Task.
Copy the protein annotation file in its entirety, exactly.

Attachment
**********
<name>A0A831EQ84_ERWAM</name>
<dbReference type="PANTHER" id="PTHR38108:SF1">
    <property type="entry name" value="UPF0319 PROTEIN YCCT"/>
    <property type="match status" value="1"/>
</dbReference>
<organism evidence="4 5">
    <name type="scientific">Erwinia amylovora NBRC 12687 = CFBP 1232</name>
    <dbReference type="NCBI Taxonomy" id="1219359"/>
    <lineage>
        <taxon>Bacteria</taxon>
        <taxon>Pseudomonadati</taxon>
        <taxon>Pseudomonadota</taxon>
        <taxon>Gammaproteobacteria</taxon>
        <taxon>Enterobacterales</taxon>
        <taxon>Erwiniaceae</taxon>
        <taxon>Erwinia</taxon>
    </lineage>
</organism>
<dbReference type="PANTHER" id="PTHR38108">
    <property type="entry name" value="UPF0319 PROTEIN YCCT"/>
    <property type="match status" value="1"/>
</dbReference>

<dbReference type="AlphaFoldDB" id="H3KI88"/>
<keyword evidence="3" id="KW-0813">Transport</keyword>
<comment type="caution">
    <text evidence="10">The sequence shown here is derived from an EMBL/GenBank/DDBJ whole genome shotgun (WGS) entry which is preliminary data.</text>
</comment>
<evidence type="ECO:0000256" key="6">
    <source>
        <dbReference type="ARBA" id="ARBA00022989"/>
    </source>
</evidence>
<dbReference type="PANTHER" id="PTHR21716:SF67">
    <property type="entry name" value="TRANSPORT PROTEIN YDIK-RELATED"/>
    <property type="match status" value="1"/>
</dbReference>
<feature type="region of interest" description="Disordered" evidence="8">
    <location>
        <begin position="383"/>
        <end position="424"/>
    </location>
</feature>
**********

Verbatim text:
<name>A0A831EQ84_ERWAM</name>
<dbReference type="PANTHER" id="PTHR38108:SF1">
    <property type="entry name" value="UPF0319 PROTEIN YCCT"/>
    <property type="match status" value="1"/>
</dbReference>
<organism evidence="4 5">
    <name type="scientific">Erwinia amylovora NBRC 12687 = CFBP 1232</name>
    <dbReference type="NCBI Taxonomy" id="1219359"/>
    <lineage>
        <taxon>Bacteria</taxon>
        <taxon>Pseudomonadati</taxon>
        <taxon>Pseudomonadota</taxon>
        <taxon>Gammaproteobacteria</taxon>
        <taxon>Enterobacterales</taxon>
        <taxon>Erwiniaceae</taxon>
        <taxon>Erwinia</taxon>
    </lineage>
</organism>
<dbReference type="PANTHER" id="PTHR38108">
    <property type="entry name" value="UPF0319 PROTEIN YCCT"/>
    <property type="match status" value="1"/>
</dbReference>

<dbReference type="AlphaFoldDB" id="H3KI88"/>
<keyword evidence="3" id="KW-0813">Transport</keyword>
<comment type="caution">
    <text evidence="10">The sequence shown here is derived from an EMBL/GenBank/DDBJ whole genome shotgun (WGS) entry which is preliminary data.</text>
</comment>
<evidence type="ECO:0000256" key="6">
    <source>
        <dbReference type="ARBA" id="ARBA00022989"/>
    </source>
</evidence>
<dbReference type="PANTHER" id="PTHR21716:SF67">
    <property type="entry name" value="TRANSPORT PROTEIN YDIK-RELATED"/>
    <property type="match status" value="1"/>
</dbReference>
<feature type="region of interest" description="Disordered" evidence="8">
    <location>
        <begin position="383"/>
        <end position="424"/>
    </location>
</feature>